Year-End Giving: ‘Tis the season for Millennials
They are young, hip and trendy. They do everything online and many can be spotted walking or biking to work or getting on and off the subway with earbuds in and eyes cast downward on their phones. They are the Millennial generation, adults ages 18 to 34, and they may be casual but they are also generous, kind and purposeful, and every nonprofit needs them. Lauren Sims, CURE Childhood Cancer’s Director of Development, is a Millennial and offers “Do’s and Don’ts” when it comes to reaching this generation.
- Do have a message that communicates the change you want to create. The Millennial generation wants to have an impact and help create change. They look to support organizations which have a mission they can get behind to try and make a difference. Quite simply, Millennials want to be motivated and be inspired. Don’t just ask for a $25.00 to help your nonprofit help others – instead invite them to donate $25 to purchase a gas card that will help a family get their child to the hospital for cancer treatment.
- Don’t take shortcuts because they will take notice. Millennials have grown up on the Internet with history, context, and fast research available within seconds. They do their homework and they want know how you spend the dollars raised. In other words, they want to be sure, if they choose to donate to your nonprofit, that they are giving wisely.
- Do offer small ways, big ways and ongoing ways to donate. Millennials may be inspired by a number of causes and, if so, will donate smaller amounts to a few – so be prepared. Suggest small and medium amounts to donate along with the chance to “check-off” how they want that money used beyond just helping the organization to “fulfill the mission.” Millennials will respond to actual examples. For instance, if a gift of $500 could help feed 50 patients and their families while they are in the hospital, millennials may be inspired to give that amount, knowing what it is “buying” rather than spreading their giving around multiple organizations and having less of an impact.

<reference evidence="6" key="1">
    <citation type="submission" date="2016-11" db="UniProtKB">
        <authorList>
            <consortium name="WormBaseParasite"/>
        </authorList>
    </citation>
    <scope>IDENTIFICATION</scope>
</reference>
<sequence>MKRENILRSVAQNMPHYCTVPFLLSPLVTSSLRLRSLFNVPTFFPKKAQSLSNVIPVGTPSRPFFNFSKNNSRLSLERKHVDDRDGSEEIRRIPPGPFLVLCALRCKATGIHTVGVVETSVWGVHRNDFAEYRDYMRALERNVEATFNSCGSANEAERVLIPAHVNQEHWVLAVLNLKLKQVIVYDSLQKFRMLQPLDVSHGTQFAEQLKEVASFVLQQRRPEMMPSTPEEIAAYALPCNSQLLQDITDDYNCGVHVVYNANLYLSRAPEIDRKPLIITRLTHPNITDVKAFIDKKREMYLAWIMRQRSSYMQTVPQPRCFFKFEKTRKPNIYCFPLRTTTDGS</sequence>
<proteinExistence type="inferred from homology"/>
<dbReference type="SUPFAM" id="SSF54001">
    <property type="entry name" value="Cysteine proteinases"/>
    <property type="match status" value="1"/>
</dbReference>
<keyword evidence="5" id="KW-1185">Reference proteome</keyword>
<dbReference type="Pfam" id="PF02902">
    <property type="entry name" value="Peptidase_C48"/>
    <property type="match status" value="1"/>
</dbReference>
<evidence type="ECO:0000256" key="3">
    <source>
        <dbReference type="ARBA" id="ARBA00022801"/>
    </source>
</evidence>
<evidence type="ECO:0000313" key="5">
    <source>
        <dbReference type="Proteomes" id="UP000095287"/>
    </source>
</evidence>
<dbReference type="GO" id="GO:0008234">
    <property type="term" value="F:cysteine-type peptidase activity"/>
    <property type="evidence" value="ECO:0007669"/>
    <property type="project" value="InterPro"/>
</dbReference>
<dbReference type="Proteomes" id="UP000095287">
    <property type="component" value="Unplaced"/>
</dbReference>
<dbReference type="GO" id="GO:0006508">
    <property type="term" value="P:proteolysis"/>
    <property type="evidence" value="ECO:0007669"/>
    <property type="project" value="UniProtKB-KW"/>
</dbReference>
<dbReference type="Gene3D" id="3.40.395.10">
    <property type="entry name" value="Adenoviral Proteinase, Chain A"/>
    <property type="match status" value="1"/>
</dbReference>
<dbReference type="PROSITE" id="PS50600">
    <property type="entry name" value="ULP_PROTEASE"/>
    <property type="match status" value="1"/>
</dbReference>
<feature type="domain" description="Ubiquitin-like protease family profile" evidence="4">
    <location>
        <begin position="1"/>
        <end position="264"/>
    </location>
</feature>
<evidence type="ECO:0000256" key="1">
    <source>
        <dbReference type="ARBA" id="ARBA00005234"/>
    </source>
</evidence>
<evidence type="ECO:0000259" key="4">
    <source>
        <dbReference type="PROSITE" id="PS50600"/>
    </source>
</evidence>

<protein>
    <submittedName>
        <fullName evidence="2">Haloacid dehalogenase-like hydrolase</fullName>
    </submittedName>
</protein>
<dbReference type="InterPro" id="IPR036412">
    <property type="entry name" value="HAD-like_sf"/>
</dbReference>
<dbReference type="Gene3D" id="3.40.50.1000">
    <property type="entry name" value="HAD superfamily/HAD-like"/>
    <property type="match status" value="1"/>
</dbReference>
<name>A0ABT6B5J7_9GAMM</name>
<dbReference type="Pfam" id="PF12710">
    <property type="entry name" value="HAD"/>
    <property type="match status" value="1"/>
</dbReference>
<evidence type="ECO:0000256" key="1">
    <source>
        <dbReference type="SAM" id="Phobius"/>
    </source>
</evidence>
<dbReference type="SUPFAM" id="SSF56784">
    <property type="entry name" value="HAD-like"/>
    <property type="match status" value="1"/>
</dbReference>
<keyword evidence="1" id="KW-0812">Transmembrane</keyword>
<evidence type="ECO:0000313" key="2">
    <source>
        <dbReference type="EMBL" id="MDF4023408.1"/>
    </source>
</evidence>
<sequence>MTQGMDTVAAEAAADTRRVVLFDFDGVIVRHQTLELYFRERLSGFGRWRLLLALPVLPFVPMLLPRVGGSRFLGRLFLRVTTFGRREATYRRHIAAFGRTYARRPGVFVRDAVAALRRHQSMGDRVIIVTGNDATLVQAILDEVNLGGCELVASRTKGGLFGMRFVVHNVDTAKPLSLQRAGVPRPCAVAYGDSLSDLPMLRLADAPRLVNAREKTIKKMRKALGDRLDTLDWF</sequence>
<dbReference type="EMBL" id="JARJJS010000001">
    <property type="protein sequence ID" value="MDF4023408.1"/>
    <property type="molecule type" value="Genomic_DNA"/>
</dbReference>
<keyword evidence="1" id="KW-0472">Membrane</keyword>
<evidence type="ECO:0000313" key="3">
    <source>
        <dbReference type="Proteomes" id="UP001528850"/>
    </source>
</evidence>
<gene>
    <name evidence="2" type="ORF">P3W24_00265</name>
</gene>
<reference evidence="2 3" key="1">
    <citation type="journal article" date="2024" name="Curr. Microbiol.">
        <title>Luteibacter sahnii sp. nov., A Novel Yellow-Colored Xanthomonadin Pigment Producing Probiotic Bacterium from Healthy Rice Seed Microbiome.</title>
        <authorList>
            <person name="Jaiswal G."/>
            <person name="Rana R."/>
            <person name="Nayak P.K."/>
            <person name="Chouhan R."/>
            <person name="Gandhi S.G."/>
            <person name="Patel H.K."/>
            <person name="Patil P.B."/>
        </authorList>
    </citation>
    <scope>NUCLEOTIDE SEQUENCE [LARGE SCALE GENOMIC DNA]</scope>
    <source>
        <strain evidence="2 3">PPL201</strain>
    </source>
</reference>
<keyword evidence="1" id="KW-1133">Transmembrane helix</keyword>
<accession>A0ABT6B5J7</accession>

- Don’t hide your bonafides. Millennials like credentials and want to know that you are a strong, reputable nonprofit. Put your IRS Form 990 and Audited Financial Statements on your website. Provide links to charity watchdogs GuideStar and/or Charity Navigator.
- Do encourage your Millennial givers to get involved. When you thank your Millennial donor, include an invitation to an upcoming event to meet the people who have been impacted by their gift. Let them see first-hand how they have made a difference in people’s lives. The more passionate Millennials feel, the more committed they will become.
The Millennial generation want to make a difference so make sure they know how their year-end giving can make a big difference for your organization! While it is critical to reach out to your existing database of committed, loyal donors – make sure you open up your messaging to attract this new generation. They care and so should you.
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About Kristin Connor
Kristin Connor is Executive Director of CURE Childhood Cancer, an Atlanta-based national non-profit which funds research to find a cure and effective treatments for children's cancer and supports programs for patients and families fighting the disease. In 2015-2016, CURE Childhood Cancer awarded 2.5 Million in grant monies to healthcare research institutions working on new treatments leading to a cure for childhood cancer.